Here are a few excerpts (and my comments) from the style guide of the Quarterly Journal of Political Science:

Acknowledgments. Please be brief. Avoid hyperbole and effusive expressions of debts of gratitude to family, friends, pets, etc.

HA! I wish they’d also added that one shouldn’t include that craven caveat “All remaining errors are the responsibility of the author,” or somesuch stupid thing. Even worse, in my opinion, is the cryptic “The usual caveats apply.” Duh! Of course the errors are the responsibility of the author. If I give someone comments, they can take them or not… but it’s their name that’s on the byline, not mine.

Put another way — If you’re an economist (or political scientist), I’ll be happy to share authorship on any paper if you’re willing to let me take part of the blame if you’re found to have screwed up. Unless you’re Steve Levitt.

Reporting of Data

  • Please use three significant digits in tables and text.

I agree. This is usually sufficient.

  • We prefer the reporting of standard errors, because QJPS readers can divide. We
    frown upon stars and daggers not only because they are unsightly but also because
    QJPS readers have inalienable rights to choose their own critical values.

YES! I’ve been saying this for years (something I got from Gary Solon in grad school, I think). Ironically, the paper I submitted to the QJPS actually had asterisks in it… but only because we thought political scientists liked them. Now I know that the opposite is true, at least among the serious empirical political scientists.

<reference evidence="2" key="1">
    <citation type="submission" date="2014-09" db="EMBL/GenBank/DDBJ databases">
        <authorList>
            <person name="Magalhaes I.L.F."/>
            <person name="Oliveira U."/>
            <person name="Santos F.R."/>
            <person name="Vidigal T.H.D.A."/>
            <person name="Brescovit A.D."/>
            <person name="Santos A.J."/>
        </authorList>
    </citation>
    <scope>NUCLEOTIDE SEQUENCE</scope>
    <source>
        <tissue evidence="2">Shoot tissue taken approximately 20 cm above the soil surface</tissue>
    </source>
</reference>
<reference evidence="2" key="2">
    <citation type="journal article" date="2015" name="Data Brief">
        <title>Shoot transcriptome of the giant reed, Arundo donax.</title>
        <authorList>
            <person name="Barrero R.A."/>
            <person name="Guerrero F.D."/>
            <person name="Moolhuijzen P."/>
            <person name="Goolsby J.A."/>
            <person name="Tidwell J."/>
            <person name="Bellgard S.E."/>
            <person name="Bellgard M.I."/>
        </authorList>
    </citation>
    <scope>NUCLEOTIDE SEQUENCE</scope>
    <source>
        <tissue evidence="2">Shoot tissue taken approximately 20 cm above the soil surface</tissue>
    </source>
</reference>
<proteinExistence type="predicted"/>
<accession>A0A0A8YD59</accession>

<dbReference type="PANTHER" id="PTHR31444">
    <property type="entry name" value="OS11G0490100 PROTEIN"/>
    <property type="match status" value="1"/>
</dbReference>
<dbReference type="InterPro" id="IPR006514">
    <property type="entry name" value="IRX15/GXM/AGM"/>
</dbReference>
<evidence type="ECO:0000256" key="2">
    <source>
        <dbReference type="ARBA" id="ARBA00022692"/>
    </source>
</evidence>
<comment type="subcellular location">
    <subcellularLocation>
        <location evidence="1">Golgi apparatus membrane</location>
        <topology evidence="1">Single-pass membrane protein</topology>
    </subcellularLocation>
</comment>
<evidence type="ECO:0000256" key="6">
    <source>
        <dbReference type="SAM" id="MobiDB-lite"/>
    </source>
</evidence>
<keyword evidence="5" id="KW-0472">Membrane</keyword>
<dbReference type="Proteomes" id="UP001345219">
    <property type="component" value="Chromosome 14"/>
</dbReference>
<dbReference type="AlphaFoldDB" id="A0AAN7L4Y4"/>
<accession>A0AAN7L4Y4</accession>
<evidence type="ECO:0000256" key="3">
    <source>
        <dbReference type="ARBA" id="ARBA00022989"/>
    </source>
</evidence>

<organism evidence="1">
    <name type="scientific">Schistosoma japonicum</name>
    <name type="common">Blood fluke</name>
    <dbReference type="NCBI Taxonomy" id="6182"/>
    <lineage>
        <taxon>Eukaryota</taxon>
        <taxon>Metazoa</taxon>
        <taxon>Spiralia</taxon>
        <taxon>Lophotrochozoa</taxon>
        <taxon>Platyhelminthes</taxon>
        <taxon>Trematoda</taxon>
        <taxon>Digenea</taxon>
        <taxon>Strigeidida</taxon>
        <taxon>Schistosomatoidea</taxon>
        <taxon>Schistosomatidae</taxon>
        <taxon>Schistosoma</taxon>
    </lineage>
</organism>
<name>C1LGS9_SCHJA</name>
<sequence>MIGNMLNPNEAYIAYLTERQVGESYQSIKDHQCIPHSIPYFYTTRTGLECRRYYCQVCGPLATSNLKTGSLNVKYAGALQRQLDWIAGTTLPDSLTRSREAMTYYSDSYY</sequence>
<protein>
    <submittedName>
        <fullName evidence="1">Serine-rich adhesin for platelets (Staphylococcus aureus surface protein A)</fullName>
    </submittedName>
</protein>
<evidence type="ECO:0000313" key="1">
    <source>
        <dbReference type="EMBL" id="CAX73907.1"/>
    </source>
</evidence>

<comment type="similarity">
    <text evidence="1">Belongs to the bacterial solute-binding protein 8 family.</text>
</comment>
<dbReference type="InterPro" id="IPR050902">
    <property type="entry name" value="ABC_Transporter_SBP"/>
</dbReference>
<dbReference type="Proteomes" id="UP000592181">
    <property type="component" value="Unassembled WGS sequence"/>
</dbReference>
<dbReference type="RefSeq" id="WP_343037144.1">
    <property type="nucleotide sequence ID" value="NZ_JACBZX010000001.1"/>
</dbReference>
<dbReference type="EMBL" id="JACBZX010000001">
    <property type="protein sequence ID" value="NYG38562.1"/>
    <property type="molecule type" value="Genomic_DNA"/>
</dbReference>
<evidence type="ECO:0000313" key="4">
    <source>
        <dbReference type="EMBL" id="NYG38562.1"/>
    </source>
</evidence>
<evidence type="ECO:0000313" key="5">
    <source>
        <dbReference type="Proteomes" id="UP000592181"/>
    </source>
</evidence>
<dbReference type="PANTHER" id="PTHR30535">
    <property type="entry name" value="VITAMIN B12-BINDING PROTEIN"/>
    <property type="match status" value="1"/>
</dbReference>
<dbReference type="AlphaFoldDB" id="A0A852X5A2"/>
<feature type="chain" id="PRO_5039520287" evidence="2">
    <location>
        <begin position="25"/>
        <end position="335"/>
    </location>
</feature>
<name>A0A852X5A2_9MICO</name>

• Because the alternative hypothesis β ≠ 0 is not as interesting as β ≥ 0, p-values should be one-tailed in most instances.

Here I disagree. It depends on what’s appropriate to the underlying theory being tested. A priori, I’m not sure you can say that one is more interesting than the other.

One correction, though. If the null is β = 0, then the strong inequality should be used in the alternative, not the weak inequality. What if the coefficient were identically zero, would you reject or not reject the null?

  • In text and tables, avoid abbreviations in the names of variables. Modern typesetters can accommodate upper and lower case fonts and words longer than eight characters, so full descriptive words or phrases are preferred.

    •  Opaque: The coefficient for DINVTSHR is positive.

    •  Clear: The coefficient for Democratic incumbent’s vote share is positive

Again, YES! I hate it when people use variable names in their tables and in the text of their papers. You have to spend all your time reading the paper flipping back between the table that defines the variables (if there even is one) and the table you’re interested in. In my experience, the Industrial and Labor Relations Review is especially egregious in this regard.

So, hats off to Keith Krehbiel and Nolan McCarty, the chief editors of the QJPS. Everyone doing empirical work should adopt these guidelines, whether they’re in political science, economics, demography, public policy, or other fields.